Emmy nominee Matt Bomer (“The Normal Heart”) took the stage at the New School in New York City on Tuesday, Aug. 5, for the third installment of the Screen Actors Guild Foundation and Backstage Conversations series. The Q&A was once again moderated by Executive Editor Mark Peikert.
Bomer shed light on his history with the play, in which he plays Felix Turner, a New York Times style writer who falls in love with Ned Weeks (Mark Ruffalo). Based on the Larry Kramer play Bomer read at 14 years old, the 11-time Emmy-nominated HBO film focuses on the first activists and doctors who attempted to raise awareness in the early days of the HIV/AIDS crisis.
In September 2011, Bomer began talking with director Ryan Murphy about playing a part and began doing research in the hope it would pay off. “I did everything, like flying to Tulsa [Okla.] to see what [Felix’s] hometown was like,” said Bomer. “I spoke with some of the original doctors who began research on AIDS back in the early ’80s, and read books and watched documentaries, and we [he and Murphy] just kept a running dialogue going. I just hoped that at the end of the day I would get a chance to play the role, and thankfully it all worked out.”
Bomer was cast as Felix and, by the end of the film, had whittled down to 130 pounds in order to accurately play an AIDS victim. Despite the hardship, Bomer said, “There were parts of [Felix] that I didn’t want to leave behind. What I wanted for him was to have so much nobility and courage and unconditional love under these horrific circumstances. That’s something I wanted to bring to my life, as well.”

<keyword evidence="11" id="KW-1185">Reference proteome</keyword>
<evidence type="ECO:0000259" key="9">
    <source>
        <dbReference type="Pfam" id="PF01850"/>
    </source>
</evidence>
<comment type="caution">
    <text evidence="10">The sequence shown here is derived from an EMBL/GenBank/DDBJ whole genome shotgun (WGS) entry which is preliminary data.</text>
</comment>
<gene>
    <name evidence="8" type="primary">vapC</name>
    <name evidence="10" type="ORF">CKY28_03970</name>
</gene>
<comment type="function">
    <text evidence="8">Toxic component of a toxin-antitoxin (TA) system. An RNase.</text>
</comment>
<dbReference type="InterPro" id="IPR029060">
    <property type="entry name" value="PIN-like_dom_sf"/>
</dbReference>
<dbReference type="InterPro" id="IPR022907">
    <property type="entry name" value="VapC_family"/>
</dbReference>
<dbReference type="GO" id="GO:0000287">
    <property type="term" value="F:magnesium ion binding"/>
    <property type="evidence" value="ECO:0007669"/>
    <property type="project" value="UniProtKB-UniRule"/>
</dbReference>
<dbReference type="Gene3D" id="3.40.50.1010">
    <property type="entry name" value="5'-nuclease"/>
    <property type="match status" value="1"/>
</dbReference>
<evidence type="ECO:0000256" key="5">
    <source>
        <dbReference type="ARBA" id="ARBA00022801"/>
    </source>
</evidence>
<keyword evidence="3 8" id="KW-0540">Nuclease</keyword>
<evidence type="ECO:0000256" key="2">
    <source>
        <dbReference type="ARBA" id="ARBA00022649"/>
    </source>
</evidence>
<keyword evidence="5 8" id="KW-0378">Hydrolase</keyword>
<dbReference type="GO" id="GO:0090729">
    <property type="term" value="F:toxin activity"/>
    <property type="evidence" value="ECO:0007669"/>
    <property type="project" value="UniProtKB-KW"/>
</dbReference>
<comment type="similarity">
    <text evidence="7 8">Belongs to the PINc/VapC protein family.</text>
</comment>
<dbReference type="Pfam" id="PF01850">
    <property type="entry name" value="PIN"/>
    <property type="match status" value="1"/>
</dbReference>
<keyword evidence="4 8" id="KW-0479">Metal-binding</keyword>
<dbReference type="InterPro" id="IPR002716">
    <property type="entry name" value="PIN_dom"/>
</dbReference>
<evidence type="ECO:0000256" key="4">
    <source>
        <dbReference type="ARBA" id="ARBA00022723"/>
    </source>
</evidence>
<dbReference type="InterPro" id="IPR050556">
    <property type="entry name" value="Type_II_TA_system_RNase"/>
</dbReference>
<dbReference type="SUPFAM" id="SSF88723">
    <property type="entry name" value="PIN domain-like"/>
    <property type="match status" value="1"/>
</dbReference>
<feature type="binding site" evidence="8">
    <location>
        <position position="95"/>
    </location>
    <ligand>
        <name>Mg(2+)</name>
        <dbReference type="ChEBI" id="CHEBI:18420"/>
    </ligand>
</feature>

In talking about the first scene shot between him and Ruffalo, Bomer recalls the actor asking him if he was scared. When he replied yes and asked the question in return, Ruffalo said, “I’m scared shitless.” “We found comfort in each other and we both knew we had done a lot of work and we just trusted that. Immediately after that first day, after we expressed that fear, I just started to feel more and more comfortable, and by the end of that first take we thought this could really be a profound experience,” Bomer said.
Bomer also spoke about the announced Montgomery Clift biopic, in which he would star as the legendary actor ("Only with the right creative team") and his dream to bring Tennessee Williams' "Orpheus Descending" to the Williamstown Theatre Festival, describing himself as a "drama nerd."
A Carnegie Mellon alum, Bomer went on to talk about his path to acting. “I had a wild imagination as a kid—wild!—and I was outside all the time, swinging around in trees by myself,” he said, laughing. “I would sit on the swing set and swing literally for two hours, just, like, imagining things. Like, what if this happened and what if I was this guy? We didn’t get to see a lot of movies in my house growing up, so the first time I got to go to the movies—I think it was ‘E.T.’—I was like, Oh my God, somebody else gets my imagination!”
He said that for a year after watching the film, he wore his brother’s hoodie, “inhabiting” Elliott. A few years later, when his mom made him a Robin costume, he wore that for another year. “It was just a way of accessing my imagination and making sense of the world around me and making sense of what I saw around me,” he explained. “I thought, Thank God I’m not the only person who’s sat in a swing for two hours imagining what if the world was like this.”
For more Emmy coverage from the cast of the Emmy nominated HBO film “The Normal Heart,” check out “Emmys 2014: Alfred Molina on Humanizing a Homophobe in ‘The Normal Heart.’ ”